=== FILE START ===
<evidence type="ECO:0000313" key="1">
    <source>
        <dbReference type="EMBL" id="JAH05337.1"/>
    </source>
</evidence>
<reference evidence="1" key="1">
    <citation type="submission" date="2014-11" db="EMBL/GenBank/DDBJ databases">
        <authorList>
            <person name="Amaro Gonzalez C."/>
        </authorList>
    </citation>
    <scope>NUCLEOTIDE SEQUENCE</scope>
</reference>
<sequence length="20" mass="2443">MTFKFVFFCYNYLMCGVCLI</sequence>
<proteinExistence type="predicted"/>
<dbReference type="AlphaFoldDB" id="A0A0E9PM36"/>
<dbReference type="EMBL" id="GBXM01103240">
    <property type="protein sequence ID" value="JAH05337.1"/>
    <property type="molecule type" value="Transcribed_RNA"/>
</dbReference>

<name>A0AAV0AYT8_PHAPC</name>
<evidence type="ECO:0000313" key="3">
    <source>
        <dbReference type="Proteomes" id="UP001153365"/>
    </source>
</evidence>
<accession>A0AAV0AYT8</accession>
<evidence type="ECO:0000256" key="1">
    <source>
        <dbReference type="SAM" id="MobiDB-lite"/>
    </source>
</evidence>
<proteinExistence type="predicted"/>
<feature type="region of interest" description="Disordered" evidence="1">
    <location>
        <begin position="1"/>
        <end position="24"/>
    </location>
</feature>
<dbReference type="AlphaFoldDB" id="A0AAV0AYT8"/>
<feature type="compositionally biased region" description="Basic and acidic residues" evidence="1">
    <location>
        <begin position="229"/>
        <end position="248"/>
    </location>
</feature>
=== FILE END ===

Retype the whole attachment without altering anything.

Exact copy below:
<evidence type="ECO:0000313" key="1">
    <source>
        <dbReference type="EMBL" id="JAH05337.1"/>
    </source>
</evidence>
<reference evidence="1" key="1">
    <citation type="submission" date="2014-11" db="EMBL/GenBank/DDBJ databases">
        <authorList>
            <person name="Amaro Gonzalez C."/>
        </authorList>
    </citation>
    <scope>NUCLEOTIDE SEQUENCE</scope>
</reference>
<sequence length="20" mass="2443">MTFKFVFFCYNYLMCGVCLI</sequence>
<proteinExistence type="predicted"/>
<dbReference type="AlphaFoldDB" id="A0A0E9PM36"/>
<dbReference type="EMBL" id="GBXM01103240">
    <property type="protein sequence ID" value="JAH05337.1"/>
    <property type="molecule type" value="Transcribed_RNA"/>
</dbReference>

<name>A0AAV0AYT8_PHAPC</name>
<evidence type="ECO:0000313" key="3">
    <source>
        <dbReference type="Proteomes" id="UP001153365"/>
    </source>
</evidence>
<accession>A0AAV0AYT8</accession>
<evidence type="ECO:0000256" key="1">
    <source>
        <dbReference type="SAM" id="MobiDB-lite"/>
    </source>
</evidence>
<proteinExistence type="predicted"/>
<feature type="region of interest" description="Disordered" evidence="1">
    <location>
        <begin position="1"/>
        <end position="24"/>
    </location>
</feature>
<dbReference type="AlphaFoldDB" id="A0AAV0AYT8"/>
<feature type="compositionally biased region" description="Basic and acidic residues" evidence="1">
    <location>
        <begin position="229"/>
        <end position="248"/>
    </location>
</feature>